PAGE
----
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Late-breaking deals for Winter Games

The Winter Games are two weeks out, most tickets were scooped up as soon as they became available and accommodations have been scarce or expensive. But if you want to go, you still can.

It’s not too late, you know.

Yes, the Olympics are only two weeks away and, yes, most tickets were scooped up as soon as they became available and, yes, accommodations have been scarce or shockingly expensive.

But if you want to go to the XXI Winter Games in Vancouver and Whistler, you still can.

You just have to know what you want, where to find it and what you’re prepared to pay in terms of time, logistics and money.

Ticketing alternatives
As millions of would-be ticket buyers have already learned, most Olympic events sold out faster than an indie band with a major label deal. The difference is that in the Olympics, sold out doesn’t necessarily mean completely sold out and there are still ways to catch the action.

CoSport: The exclusive ticket vendor for U.S. citizens has just announced its last round of ticket sales (released from its stock of exorbitantly priced — and, hence, unsold — ticket/lodging packages). Tickets are primarily available for preliminary rounds; they’re priced 20 to 50 percent above face value, and they must be picked up at the company’s will-call office in Vancouver.

Fan-to-fan marketplace: Last month, the Vancouver Organizing Committee (VANOC) unveiled a first-of-its-kind ticket resale Web site, where ticket holders can sell tickets they don’t intend to use. You have to register to use the system, but once you do, you can purchase tickets (Visa only) for more than 150 athletic sessions and ceremonies.

Unfortunately, most sellers seem to be taking their cues from scalpers and other black-market vendors, with some tickets being offered for five to 10 times their face value. (Note, too, that VANOC is charging a 20 percent service fee — 10 percent each to buyers and sellers — on all transactions.) It may be worth checking the site frequently as prices may soften as the Games approach.

On-site ticket booths: If previous Olympics are any indication, tickets for non-marquee events are likely to become available during the Games. There will be ticket booths in both Vancouver and Whistler, and while you probably won’t snag seats for the gold-medal hockey round or pairs short program, you might get to see a training session or preliminary round for a reasonable price.

Hit the slopes: In Whistler, where 90 percent of the runs on Whistler and Blackcomb mountains will be open during the Games, mountain managers have made arrangements to open “viewing pods” at the top of each of the alpine events for visitors without event tickets. (Access to the pods is free, although a lift ticket is required.) You won’t hear the color commentary or see racers cross the finish line, but for the price of a lift ticket, it may be the next best thing.

Black-market tickets: Type “2010 Olympic tickets” into any search engine and you’ll find dozens of vendors offering tickets, along with thousands of listings on eBay and Craigslist. It should go without saying that none of them are guaranteed to be legitimate, so they’re strictly an at-your-own-risk affair.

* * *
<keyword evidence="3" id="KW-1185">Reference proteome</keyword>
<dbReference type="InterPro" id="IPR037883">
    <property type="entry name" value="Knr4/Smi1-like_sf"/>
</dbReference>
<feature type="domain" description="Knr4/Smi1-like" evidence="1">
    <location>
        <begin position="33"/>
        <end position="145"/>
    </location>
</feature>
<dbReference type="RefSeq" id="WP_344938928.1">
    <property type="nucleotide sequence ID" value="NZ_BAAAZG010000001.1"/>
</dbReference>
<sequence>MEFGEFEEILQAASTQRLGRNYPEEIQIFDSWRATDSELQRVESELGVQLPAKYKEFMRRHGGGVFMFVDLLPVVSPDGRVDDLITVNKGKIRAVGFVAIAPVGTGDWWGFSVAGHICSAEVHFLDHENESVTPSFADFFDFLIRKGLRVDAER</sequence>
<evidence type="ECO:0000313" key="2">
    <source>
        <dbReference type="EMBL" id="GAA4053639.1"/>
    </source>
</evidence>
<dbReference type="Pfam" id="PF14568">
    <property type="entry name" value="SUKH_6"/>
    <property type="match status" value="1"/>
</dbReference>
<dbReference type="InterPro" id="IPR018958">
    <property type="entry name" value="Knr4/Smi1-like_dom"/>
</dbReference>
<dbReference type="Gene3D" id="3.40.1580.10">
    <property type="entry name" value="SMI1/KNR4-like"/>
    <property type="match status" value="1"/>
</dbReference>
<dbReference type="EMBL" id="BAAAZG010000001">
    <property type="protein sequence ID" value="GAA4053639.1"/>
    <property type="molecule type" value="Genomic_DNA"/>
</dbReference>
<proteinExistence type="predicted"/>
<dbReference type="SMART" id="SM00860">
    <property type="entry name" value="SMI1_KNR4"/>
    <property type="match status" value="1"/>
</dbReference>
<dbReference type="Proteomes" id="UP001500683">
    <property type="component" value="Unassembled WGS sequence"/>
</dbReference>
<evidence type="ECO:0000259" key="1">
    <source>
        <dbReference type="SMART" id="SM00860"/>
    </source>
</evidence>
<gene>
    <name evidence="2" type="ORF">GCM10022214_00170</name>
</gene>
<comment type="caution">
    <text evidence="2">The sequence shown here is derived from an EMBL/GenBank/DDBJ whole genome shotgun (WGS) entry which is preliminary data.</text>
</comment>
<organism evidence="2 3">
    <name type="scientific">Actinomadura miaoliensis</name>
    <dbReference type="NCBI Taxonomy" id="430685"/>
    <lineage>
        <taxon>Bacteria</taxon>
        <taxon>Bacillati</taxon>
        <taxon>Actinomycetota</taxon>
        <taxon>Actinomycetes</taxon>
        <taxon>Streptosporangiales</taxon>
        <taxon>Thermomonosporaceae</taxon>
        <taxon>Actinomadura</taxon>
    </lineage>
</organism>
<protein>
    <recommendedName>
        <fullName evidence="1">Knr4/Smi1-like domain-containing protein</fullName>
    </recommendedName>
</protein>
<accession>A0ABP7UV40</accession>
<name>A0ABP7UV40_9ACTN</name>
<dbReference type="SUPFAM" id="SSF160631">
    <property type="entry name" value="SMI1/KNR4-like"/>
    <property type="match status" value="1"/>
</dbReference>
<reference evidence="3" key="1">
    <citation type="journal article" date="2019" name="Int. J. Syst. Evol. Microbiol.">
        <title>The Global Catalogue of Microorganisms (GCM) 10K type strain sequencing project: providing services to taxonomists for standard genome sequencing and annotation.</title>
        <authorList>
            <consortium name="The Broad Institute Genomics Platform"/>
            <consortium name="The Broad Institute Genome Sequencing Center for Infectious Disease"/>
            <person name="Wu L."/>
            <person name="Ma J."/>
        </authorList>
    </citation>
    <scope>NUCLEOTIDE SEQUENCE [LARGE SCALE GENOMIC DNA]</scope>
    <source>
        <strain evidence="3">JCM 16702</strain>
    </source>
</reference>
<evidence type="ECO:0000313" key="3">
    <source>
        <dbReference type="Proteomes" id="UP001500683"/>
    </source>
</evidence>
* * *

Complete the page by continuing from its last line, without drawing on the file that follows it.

Last-minute lodging
When it comes to lodging for the Games, “there’s still room at the inn,” says Breton Murphy, spokesman for Tourism Whistler. Unfortunately, with many Whistler condos and Vancouver hotel rooms going for $400 per night and up, finding affordable accommodations may require Olympian reserves of stamina and perseverance. Here are a few places to look:

: The official destination planning site for the Games serves as a virtual clearinghouse for accommodations throughout the Vancouver-Whistler area. True, most hotels in downtown Vancouver and Whistler Village have been sold out for months, but there are spot rooms available, along with B&Bs, vacation rentals and even RV spots in a park overlooking English Bay.

However, with dozens of neighborhoods and more than 40,000 rooms among them, searching online can be a frustrating affair. To avoid the tedium of serial searching, pick up the phone — 877-826-1717 for Vancouver, 800-944-7853 for Whistler — and let a reservation agent do the digging.

Dockside lodging: Set to dock in North Vancouver on February 10, the Norwegian Star cruise ship recently lowered prices on two-night lodging packages. Book by January 29 and you can get an inside or outside cabin for US$429 per person per night, including fees, gratuities and taxes — a relative bargain when you consider the rate includes all meals, nightly entertainment and daily transfers to a nearby transit center.

Sleep well, do good: Like other “home-stay” sites, Home for the Games puts visitors in touch with local residents willing to rent a room, home or apartment. The twist? Hosts agree to donate 50 percent of the money received to charities for the homeless and abused youth. Currently, there are 176 properties listed with prices as low as a C$100 per night.

Finally, if you’re feeling adventurous, consider Vancouver’s El Dorado Hotel (604-434-1341), which is being converted into a hostel for the duration of the Games. Dorm-style rooms will be offered on a first-come, first-served basis (no reservations accepted) for just C$35 per night. “It’s not for everyone,” says Emily Armstrong of Tourism Vancouver,” but for $40 a night, including breakfast, it’s a really affordable option.”

Rob Lovitt is a frequent contributor to If you'd like to respond to one of his columns or suggest a story idea, .